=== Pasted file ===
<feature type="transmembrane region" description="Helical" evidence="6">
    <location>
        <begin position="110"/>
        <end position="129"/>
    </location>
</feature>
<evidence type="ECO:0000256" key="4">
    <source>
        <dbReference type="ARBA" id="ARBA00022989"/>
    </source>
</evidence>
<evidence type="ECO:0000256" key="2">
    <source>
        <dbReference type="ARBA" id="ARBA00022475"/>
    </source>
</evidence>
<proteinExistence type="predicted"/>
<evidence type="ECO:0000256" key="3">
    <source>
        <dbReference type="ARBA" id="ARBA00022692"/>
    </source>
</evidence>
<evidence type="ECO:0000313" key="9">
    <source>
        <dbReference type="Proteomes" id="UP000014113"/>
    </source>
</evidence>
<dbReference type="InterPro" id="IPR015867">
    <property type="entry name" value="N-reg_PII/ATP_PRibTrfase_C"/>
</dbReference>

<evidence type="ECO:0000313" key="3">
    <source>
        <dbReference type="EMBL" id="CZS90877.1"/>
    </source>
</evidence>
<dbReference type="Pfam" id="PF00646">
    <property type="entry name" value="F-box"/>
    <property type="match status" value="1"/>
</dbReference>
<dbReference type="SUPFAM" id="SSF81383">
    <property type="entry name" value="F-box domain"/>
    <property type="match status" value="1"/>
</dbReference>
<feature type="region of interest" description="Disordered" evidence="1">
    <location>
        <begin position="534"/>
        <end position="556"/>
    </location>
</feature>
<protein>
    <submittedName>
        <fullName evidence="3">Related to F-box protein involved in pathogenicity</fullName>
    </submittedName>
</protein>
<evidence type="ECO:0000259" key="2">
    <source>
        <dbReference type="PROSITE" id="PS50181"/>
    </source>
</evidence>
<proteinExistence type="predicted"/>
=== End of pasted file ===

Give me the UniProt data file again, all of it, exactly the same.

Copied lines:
<feature type="transmembrane region" description="Helical" evidence="6">
    <location>
        <begin position="110"/>
        <end position="129"/>
    </location>
</feature>
<evidence type="ECO:0000256" key="4">
    <source>
        <dbReference type="ARBA" id="ARBA00022989"/>
    </source>
</evidence>
<evidence type="ECO:0000256" key="2">
    <source>
        <dbReference type="ARBA" id="ARBA00022475"/>
    </source>
</evidence>
<proteinExistence type="predicted"/>
<evidence type="ECO:0000256" key="3">
    <source>
        <dbReference type="ARBA" id="ARBA00022692"/>
    </source>
</evidence>
<evidence type="ECO:0000313" key="9">
    <source>
        <dbReference type="Proteomes" id="UP000014113"/>
    </source>
</evidence>
<dbReference type="InterPro" id="IPR015867">
    <property type="entry name" value="N-reg_PII/ATP_PRibTrfase_C"/>
</dbReference>

<evidence type="ECO:0000313" key="3">
    <source>
        <dbReference type="EMBL" id="CZS90877.1"/>
    </source>
</evidence>
<dbReference type="Pfam" id="PF00646">
    <property type="entry name" value="F-box"/>
    <property type="match status" value="1"/>
</dbReference>
<dbReference type="SUPFAM" id="SSF81383">
    <property type="entry name" value="F-box domain"/>
    <property type="match status" value="1"/>
</dbReference>
<feature type="region of interest" description="Disordered" evidence="1">
    <location>
        <begin position="534"/>
        <end position="556"/>
    </location>
</feature>
<protein>
    <submittedName>
        <fullName evidence="3">Related to F-box protein involved in pathogenicity</fullName>
    </submittedName>
</protein>
<evidence type="ECO:0000259" key="2">
    <source>
        <dbReference type="PROSITE" id="PS50181"/>
    </source>
</evidence>
<proteinExistence type="predicted"/>